Relying only on the threat of massive retaliation is also highly problematic when deterring authoritarian, autocratic governments who care little about the welfare of their own people and operate on a different calculus than we do in the West.

At the core of improving capabilities to handle these new threats is the U.S. investment in its integrated cross-domain air and missile defense capabilities. BMC2 forms the core of this addition of defensive capabilities that can now be adapted and integrated with offensive capabilities. Critical U.S.-led developments include: Combined Joint All Domain Command and Control (CJADC2), expanded space-based sensor capabilities, Hypersonic and Ballistic Tracking Space Sensor (HBTSS) and other plans for hypersonic defense, integrated fire control such as the Advanced Battle Management System (ABMS), along with a highly-capable set of defensive weapon systems such as Patriot, THAAD, current and next-generation Ground-Based Interceptors, and the Aegis Weapon System and Standard Missile family of interceptors. No platform in the world does this better than the Navy Aegis Weapon System, with both offensive and defensive layered capabilities integrated across all domains (including space) for remote launch and engagement of threats. The FTM-44 Standard Missile 3 (SM-3) Block IIA interception of an ICBM demonstrated this “game-changer” in the regional and strategic battlespaces.

Allied cooperation is essential in providing sufficient defense and deterrence capabilities and capacity. The addition of multi-mission AEGIS capabilities by several key allies creates a clear path to adding numerous highly-mobile maritime assets capable of operating alongside the U.S. Navy, against potential launch platforms in the air, at sea, and undersea, and provides a much-needed boost to the ability to counter the full range of air and missile threats.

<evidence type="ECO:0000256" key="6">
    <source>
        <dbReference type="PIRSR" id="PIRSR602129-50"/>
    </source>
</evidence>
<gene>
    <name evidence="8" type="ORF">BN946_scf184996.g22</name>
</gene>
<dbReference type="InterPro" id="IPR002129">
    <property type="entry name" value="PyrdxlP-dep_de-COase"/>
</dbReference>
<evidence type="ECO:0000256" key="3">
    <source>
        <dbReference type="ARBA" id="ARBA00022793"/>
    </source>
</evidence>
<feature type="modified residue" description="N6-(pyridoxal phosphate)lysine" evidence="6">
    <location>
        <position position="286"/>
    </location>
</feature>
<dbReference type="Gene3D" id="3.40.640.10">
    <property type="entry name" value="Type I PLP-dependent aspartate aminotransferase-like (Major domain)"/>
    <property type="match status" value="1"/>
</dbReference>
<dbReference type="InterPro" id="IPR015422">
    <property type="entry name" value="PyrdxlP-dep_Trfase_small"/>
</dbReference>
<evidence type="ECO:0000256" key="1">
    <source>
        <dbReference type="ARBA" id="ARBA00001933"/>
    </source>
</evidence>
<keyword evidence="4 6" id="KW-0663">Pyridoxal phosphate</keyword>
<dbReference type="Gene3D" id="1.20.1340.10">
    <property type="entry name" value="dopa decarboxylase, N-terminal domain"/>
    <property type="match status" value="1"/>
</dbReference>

In the Pacific, Japan has already invested in BMD with its Aegis ships, and is modernizing and fielding new construction of Aegis ships to deploy the SM3 Block-IIA. Both the Republic of Korea and Australia already have Aegis-capable ships that could be provided full BMD capabilities for both their own national defense and to contribute to global deterrence. They have invested in the Aegis system for Air Warfare Destroyers, and are capable of incorporating the upgrades needed for integrated air and missile defense (IAMD). Fully incorporating these key Pacific partners into the CJADC2 architecture, and their investments in the upgrades of their Aegis systems, would provide a formidable addition to defensive deterrence.

If left unchecked, hypersonic missiles, the weaponization of space assets, unmanned and autonomous systems, and other destabilizing asymmetric capabilities will present a major challenge to the United States and our allies. These capabilities will be mass-produced and readily available in the hands of adversaries and be capable of offsetting U.S. military dominance, gaining the advantage based solely on the sheer size of their arsenals.

As the world turns in this 21st Century, we must evolve and stay ahead of the global competition by enabling our allies and establishing 21st Century deterrence of offense and defense. Failure is not an option for us, our absolute mandate is to guarantee that the malicious designs of our adversaries fail.

Mission Statement

MDAA’s mission is to make the world safer by advocating for the development and deployment of missile defense systems to defend the United States, its armed forces and its allies against missile threats.

MDAA is the only organization in existence whose primary mission is to educate the American public about missile defense issues and to recruit, organize, and mobilize proponents to advocate for the critical need of missile defense. We are a non-partisan membership-based and membership-funded organization that does not advocate on behalf of any specific system, technology, architecture or entity.